A three-day-old wildfire erupted with catastrophic fury Tuesday, ripping across the foothills neighborhoods of Colorado Springs, devouring an untold number of homes and sending tens of thousands fleeing to safety in what was shaping up as one of the biggest disasters in state history. “This is a firestorm of epic proportions,” said Colorado Springs Fire Chief Richard Brown. The Waldo Canyon fire in El Paso County — which had been growing in the forested hills on the city’s west side — blew into an inferno late in the afternoon, raging over a ridge toward densely populated neighborhoods.
An apocalyptic plume of smoke covered Colorado’s second-largest city as thousands of people forced to evacuate clogged Interstate 25 at rush hour trying to get to their homes or to get out of the way.
By nightfall, roughly 32,000 people left their homes, chased out by the flames.
“We have homes burning right now,” El Paso County Sheriff Terry Maketa said shortly before 9 p.m.
The sheriff was among those forced from their homes by the fire.
“This is a very bad day,” said Colorado Springs Mayor Steve Bach.
As the fire continued to grow, all of northwest Colorado Springs was ordered evacuated, including the Air Force Academy.
“People are freaking out,” said Kathleen Tillman, who drove up I-25 from Pueblo to her house in northern Colorado Springs. “You are driving through smoke. It is completely pitch black, and there is tons of ash dropping on the road.”
At the same time the fire in Colorado Springs was erupting with a new fury, a lightning-sparked wildfire in Boulder blew up in the tinder-dry forest above the city. The Flagstaff fire grew in minutes to an estimated 228 acres and sent a smoke column over Boulder Valley. Twenty-six homes were evacuated, and residents of more than 2,000 homes in south Boulder were told to be ready to flee as the fire crept one ridge away from coming into the city. Fire crews assembled at Fairview High School in case the wildfire burned into the city.
“This is the structure-protection plan,” said Jeff Long, battalion chief for Boulder Fire Rescue. “We are staying here in case it takes a turn for the worse. As long as the city is threatened, we’ll be here.”
It is a scenario that firefighting officials have feared as the conditions continued to get worse over the past week.
Scorching temperatures have baked the Front Range for several days as thousands of firefighters on the ground and more than 100 planes and helicopters have been battling more than eight wildfires across the state.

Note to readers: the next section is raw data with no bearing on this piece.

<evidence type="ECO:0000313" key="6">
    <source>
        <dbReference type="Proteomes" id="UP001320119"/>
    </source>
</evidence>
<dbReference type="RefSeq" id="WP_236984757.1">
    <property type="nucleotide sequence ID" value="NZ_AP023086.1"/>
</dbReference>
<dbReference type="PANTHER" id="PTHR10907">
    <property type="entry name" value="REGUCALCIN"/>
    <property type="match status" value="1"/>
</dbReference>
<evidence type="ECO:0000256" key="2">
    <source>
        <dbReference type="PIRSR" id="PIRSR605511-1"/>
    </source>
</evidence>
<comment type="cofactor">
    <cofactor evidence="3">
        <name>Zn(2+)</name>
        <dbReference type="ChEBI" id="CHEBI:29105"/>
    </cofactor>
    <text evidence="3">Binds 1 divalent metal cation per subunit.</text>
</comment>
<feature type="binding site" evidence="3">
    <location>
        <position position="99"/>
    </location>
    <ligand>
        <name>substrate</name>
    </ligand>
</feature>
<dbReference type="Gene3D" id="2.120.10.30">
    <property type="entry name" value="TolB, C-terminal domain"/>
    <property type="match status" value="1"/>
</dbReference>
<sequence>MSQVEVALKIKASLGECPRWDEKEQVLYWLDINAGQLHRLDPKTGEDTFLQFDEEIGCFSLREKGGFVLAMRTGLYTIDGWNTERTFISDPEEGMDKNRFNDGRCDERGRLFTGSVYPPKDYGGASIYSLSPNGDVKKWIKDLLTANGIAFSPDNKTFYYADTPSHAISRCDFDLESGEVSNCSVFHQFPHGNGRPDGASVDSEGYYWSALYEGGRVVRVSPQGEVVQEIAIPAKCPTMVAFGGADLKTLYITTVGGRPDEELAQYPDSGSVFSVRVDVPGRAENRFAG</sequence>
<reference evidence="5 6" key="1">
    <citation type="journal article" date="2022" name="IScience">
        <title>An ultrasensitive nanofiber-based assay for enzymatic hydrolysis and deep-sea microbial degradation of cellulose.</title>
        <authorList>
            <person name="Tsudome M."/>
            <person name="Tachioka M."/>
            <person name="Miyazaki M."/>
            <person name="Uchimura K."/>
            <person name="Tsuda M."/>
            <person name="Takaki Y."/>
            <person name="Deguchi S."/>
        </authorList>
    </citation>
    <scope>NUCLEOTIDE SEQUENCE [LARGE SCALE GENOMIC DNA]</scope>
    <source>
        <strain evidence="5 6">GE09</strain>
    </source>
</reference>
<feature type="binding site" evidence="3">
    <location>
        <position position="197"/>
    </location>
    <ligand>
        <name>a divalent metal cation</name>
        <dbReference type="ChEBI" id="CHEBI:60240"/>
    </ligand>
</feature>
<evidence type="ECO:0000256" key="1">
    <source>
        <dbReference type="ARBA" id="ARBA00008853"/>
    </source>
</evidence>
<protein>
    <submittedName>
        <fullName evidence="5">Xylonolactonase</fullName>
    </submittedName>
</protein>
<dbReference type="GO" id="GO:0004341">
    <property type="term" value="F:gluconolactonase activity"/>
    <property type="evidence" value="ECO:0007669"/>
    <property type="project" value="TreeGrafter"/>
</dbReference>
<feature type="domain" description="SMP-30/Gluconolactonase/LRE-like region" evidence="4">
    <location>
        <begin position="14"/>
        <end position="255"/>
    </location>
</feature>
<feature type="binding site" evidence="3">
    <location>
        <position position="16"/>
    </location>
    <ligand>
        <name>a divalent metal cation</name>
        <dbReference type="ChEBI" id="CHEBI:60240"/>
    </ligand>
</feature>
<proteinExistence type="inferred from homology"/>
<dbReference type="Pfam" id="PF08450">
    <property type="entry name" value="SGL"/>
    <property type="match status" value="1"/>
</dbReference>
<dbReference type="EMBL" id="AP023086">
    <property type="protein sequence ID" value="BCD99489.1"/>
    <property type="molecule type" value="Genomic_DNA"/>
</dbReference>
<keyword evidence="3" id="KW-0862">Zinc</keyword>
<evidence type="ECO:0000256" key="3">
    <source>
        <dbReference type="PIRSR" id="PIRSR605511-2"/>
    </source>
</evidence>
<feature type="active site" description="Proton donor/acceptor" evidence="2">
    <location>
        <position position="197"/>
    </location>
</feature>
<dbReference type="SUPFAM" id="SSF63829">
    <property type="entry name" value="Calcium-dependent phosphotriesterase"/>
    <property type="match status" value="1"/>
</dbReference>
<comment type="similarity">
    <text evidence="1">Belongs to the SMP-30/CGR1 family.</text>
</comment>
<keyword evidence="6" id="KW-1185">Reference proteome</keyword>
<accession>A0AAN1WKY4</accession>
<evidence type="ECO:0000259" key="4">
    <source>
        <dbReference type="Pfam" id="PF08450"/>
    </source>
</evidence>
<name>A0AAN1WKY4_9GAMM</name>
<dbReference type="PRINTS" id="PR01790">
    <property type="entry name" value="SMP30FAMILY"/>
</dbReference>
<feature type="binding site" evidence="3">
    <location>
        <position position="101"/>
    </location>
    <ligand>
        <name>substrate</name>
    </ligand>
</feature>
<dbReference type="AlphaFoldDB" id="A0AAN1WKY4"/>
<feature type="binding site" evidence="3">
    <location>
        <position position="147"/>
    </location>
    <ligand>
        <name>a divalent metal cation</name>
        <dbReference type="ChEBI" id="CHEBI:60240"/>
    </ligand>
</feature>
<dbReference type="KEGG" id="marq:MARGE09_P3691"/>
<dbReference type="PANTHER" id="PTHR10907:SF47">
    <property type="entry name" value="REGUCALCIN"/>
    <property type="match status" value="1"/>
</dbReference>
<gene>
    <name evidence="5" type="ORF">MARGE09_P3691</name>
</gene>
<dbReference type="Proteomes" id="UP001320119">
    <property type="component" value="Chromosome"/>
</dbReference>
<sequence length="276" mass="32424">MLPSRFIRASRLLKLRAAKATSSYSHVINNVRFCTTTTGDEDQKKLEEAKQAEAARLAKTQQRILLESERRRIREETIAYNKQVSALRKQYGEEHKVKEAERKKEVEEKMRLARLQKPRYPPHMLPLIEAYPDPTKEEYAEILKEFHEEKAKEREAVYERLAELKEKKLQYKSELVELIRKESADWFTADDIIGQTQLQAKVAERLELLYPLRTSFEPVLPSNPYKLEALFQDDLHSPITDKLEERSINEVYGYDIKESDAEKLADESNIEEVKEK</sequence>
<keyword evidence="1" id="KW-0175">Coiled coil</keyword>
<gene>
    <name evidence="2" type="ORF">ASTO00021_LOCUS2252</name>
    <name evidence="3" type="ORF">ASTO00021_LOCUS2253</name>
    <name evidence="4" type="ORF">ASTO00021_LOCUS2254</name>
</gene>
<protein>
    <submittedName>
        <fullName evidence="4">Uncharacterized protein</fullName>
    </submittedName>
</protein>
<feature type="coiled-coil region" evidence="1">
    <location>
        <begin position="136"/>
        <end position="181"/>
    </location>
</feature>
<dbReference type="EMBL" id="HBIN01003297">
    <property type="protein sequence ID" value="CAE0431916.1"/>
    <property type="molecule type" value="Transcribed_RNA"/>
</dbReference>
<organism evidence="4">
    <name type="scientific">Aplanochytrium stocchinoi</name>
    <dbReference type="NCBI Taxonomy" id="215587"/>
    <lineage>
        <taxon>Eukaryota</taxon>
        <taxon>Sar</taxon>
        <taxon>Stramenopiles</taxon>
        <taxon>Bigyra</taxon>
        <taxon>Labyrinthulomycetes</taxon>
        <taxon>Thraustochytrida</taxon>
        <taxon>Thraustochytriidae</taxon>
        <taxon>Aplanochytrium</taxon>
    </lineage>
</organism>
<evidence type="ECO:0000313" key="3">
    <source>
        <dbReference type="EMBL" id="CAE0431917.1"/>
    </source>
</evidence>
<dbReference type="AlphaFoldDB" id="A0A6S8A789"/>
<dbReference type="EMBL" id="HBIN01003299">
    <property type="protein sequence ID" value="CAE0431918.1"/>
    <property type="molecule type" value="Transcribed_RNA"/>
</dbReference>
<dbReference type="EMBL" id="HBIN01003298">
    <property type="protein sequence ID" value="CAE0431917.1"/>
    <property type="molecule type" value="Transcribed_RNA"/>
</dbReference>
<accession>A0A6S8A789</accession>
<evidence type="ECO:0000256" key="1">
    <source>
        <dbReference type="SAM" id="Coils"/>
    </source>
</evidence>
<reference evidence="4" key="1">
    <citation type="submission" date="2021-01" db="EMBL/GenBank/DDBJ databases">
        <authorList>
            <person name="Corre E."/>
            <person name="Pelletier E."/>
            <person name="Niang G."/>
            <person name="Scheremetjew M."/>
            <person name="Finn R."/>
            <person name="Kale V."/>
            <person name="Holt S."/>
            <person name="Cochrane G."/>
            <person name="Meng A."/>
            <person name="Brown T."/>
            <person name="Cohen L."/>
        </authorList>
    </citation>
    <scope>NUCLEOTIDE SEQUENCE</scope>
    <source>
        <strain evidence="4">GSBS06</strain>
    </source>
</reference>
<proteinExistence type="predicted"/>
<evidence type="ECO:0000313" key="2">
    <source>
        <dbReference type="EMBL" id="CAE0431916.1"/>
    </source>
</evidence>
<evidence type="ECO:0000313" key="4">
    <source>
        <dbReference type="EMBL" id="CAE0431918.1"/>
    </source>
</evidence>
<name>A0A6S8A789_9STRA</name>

Denver tied a record with its fifth straight day of temperatures of at least 100 degrees, and weather in the 90s is expected to continue for several days even as officials hoped that seasonal subtropical moisture would eventually creep into the region and bring much-needed rain.
While Colorado Springs and Boulder took over the headlines, crews working on the High Park fire west of Fort Collins was measured at 87,250 acres with still 55 percent containment. That fire, the most destructive in state history, has torched at least 257 homes, nine more than previously thought.
Conditions are dry throughout the state. Even a fire near Last Chance on the Eastern Plains blew up to 45,000 acres in just eight hours.
But as darkness arrived, it was clear that the biggest fight in the state was in Colorado Springs, where ghostly orange flames rose across the city’s western edge.
Gov. John Hickenlooper arrived in Colorado Springs late Tuesday.
“The bottom line is we’re just going to have to work through this — all of us,” Hickenlooper said. “We just flew over the fires. … It was like looking at a military invasion.”
Wind gusts of 65 mph and the hottest day on record for Colorado Springs — the high hit 101 degrees — proved to be an explosive combination for the Waldo Canyon fire, which until Tuesday had not touched a structure.
“I’ve seen a lot of fires, but I have never seen one move this quickly,” Sheriff Maketa said.
By early evening, the website for the Flying W Ranch, a Western-themed attraction west of Garden of the Gods, announced that it had “burned to the ground.”
“Please keep us in your thoughts and those whose homes are close to us,” an official of the Flying W Ranch said in an e-mail.